Hicksville’s makeover gets the county’s help
Hicksville’s redevelopment lies mostly in the hands of the Town of Oyster Bay.
But Nassau County does have a limited role in traffic and transportation planning and on Wednesday executive Laura Curran unveiled the county’s "complete streets" report for the hamlet. The recommendations in the report include everything from curb extensions and expanded medians to bike lanes, streetscaping and redesigned street crossings.
None of it came as a surprise to Oyster Bay officials, who said they were involved in the county’s work, and some of it dovetails with plans that are part of the state Downtown Revitalization Initiative, or DRI – a $10 million state grant Hicksville received in 2017.
Perhaps most significant among the eight recommendations: A revamp and streetscaping of Broadway, between E. John Street and Old Country Road. The county estimates it would cost nearly $6 million to improve traffic and pedestrian flow, add buffers, lighting, planters, and bike racks, and create curb extensions on side streets to give pedestrians more space.
— Randi F. Marshall @RandiMarshall
The future of LI's garbage
It’s been known for years that the closure of the massive Brookhaven landfill will create a solid waste crisis on Long Island. Where is all that garbage going to go? But as the clock has ticked toward the anticipated shuttering in 2024, there’s been more talk than action — and, some critics would say, even not enough talk.
That’s changing now in a major way, and a fascinating process is about to unfold.
Winters Bros., one of the region’s major solid-waste management companies, is proposing to build a rail terminal and industrial park on 228 acres in Yaphank, just north of the landfill, to take garbage off the Island by rail. The company, which says it plans to spend more than $100 million on the project, would build a spur line north to connect to the Long Island Rail Road’s Main Line.
Winters Bros. and its Class 3 railroad affiliate, Brookhaven Rail LLC, have gone before the federal Surface Transportation Board, which regulates railroads, seeking an exemption from local zoning, a standard request. The Town of Brookhaven initially supported that request, then changed its mind and told the STB that Winters Bros. should go before the town to seek approval for the facility, which would not be allowed by current town code.
Environmentalists, meanwhile, are weighing the relative pros and cons of the project – for example, the loss of trees on part of the 228 acres vs. saving tens of thousands of truck trips on Long Island roads. A competing proposal to haul off the garbage by rail, also by connecting to the Main Line, this one from Gershow Recycling in Medford, also is moving forward. And Brookhaven Town is exploring opening a new facility just east of the current landfill to keep handling some or all of the 350,000 tons of ash it accepts annually from waste-to-energy plants in the region.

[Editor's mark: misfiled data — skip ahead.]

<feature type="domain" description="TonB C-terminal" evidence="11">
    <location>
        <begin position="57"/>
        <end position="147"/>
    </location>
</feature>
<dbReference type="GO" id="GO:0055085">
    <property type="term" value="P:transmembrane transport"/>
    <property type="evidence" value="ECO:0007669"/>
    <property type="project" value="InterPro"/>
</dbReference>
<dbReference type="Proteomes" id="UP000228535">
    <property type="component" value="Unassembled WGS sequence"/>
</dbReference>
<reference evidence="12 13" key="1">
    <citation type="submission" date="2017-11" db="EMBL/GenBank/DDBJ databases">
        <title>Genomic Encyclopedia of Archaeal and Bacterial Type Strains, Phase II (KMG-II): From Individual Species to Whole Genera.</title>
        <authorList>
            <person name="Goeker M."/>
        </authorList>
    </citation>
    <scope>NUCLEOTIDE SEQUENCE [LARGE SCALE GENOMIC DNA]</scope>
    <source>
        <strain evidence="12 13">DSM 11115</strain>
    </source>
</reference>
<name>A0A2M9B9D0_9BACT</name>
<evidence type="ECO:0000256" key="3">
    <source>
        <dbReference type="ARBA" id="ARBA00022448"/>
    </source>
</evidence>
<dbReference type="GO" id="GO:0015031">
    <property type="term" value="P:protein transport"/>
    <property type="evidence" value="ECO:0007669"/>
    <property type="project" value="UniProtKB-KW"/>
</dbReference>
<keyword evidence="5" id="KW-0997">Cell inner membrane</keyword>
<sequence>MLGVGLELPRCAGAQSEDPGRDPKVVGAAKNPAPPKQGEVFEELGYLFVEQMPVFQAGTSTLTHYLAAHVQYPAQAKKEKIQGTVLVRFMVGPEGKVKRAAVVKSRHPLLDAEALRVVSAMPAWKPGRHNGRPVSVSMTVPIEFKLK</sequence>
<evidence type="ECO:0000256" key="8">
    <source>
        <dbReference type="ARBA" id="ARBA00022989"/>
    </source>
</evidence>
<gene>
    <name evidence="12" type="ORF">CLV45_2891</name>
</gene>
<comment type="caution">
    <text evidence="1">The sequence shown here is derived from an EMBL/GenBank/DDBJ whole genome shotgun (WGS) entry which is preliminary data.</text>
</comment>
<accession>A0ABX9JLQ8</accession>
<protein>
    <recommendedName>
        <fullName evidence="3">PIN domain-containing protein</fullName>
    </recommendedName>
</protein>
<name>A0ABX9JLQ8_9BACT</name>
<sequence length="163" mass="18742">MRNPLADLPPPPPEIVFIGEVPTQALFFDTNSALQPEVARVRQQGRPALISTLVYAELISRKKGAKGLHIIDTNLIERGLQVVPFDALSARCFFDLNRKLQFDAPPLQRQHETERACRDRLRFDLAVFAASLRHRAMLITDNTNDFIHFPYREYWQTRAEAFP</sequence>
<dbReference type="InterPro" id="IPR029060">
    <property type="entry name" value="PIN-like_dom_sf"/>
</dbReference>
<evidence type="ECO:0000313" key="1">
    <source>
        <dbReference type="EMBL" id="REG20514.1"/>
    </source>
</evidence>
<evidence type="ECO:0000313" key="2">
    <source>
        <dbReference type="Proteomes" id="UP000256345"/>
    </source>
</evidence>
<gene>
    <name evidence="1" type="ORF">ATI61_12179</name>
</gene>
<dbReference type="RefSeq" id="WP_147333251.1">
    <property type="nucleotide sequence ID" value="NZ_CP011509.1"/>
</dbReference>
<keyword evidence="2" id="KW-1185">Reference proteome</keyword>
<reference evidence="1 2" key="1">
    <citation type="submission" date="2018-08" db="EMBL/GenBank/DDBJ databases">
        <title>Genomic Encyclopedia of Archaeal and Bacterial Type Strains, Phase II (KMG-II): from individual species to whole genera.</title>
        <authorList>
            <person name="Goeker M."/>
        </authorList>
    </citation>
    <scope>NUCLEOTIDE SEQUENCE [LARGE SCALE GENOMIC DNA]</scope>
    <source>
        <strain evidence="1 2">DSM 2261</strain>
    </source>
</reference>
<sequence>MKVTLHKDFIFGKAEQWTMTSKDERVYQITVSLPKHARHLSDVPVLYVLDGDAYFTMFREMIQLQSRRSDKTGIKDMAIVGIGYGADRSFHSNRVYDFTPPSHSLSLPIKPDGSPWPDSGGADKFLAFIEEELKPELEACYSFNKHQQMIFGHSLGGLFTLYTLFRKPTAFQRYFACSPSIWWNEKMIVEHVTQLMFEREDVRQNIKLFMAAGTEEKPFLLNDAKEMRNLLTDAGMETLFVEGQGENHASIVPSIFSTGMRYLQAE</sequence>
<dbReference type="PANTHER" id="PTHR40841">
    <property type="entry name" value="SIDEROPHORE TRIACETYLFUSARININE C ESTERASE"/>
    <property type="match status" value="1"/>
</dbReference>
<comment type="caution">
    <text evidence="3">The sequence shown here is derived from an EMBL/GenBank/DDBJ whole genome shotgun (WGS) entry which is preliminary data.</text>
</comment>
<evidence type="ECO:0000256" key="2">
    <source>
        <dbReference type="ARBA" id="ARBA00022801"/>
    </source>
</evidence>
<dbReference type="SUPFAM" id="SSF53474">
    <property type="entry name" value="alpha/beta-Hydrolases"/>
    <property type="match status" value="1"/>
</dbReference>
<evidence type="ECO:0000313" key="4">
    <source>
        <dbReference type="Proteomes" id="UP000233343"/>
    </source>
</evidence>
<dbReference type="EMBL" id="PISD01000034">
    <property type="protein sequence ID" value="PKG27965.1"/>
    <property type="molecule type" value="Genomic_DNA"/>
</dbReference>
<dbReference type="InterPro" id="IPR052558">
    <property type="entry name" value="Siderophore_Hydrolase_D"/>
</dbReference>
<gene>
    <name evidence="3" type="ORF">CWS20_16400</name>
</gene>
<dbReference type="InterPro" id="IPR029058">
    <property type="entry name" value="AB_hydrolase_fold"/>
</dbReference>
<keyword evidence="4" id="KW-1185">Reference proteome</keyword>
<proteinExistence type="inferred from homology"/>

Environmental reviews await. Litigation certainly is possible. Which solution will prevail? Or is a mix of ideas the best approach?
The only certainty is that the clock keeps ticking.
—Michael Dobie @mwdobie
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Add this to the list of Nassau assessment complications
Nassau County’s attempts to institute a new property-tax reassessment have made a complicated system even more complex.
To try to fix the system without hurting the real-estate market or triggering a taxpayer revolt, Curran instituted a five-year phase-in adjusting higher bills to the new, fair values.
The phase-in, along with the rule that assessments can’t go up more than 20% in six years, protects property owners from huge and sudden hikes.
Unless, that is, you buy a substantially renovated or newly constructed home: Then you owe the taxes assessed at the value of the property immediately, although there is a carveout for $80,000 of the increase that does enjoy a eight year phase-in.
As a result, there have been huge bills for several hundred property owners who own newly built or renovated homes in Nassau who did not grieve their taxes this year and are being told they own far more than neighbors in older but similarly valued homes.
One Massapequa man, for instance, told CBS New York that he bought an $800,000 new home with taxes listed at $20,000 a year, in line with his neighbors, only to find that the new reassessment left him with a $37,000 bill and no phase-in to fall back on.
Whether owners of new or newly renovated homes deserve a break on their taxes is open for debate, but Curran thinks they do, at least partially to avoid disincentivizing such construction, and Assemb. Charles Lavine and State Sen. Kevin Thomas are trying to help. The two have introduced bills in their respective chambers that would create an eight-year phase-in of taxes for up to $750,000 of the increased value for newly built or renovated homes. But the legislation is not a slam dunk.
Lavine told The Point that he’d expect the bill to get a lot of scrutiny in the Assembly, but he thinks that the fact the measure has not flown through the State Senate is unusual, and daunting.
"Generally speaking, bills that are introduced by a member of the majority in the Senate are pushed hard and pushed rapidly through, unlike in the Assembly," Lavine said. "When that doesn’t happen, it suggests things are getting complicated."
And when it comes to the Nassau assessment system, "complicated" is the default setting.
—Lane Filler @lanefiller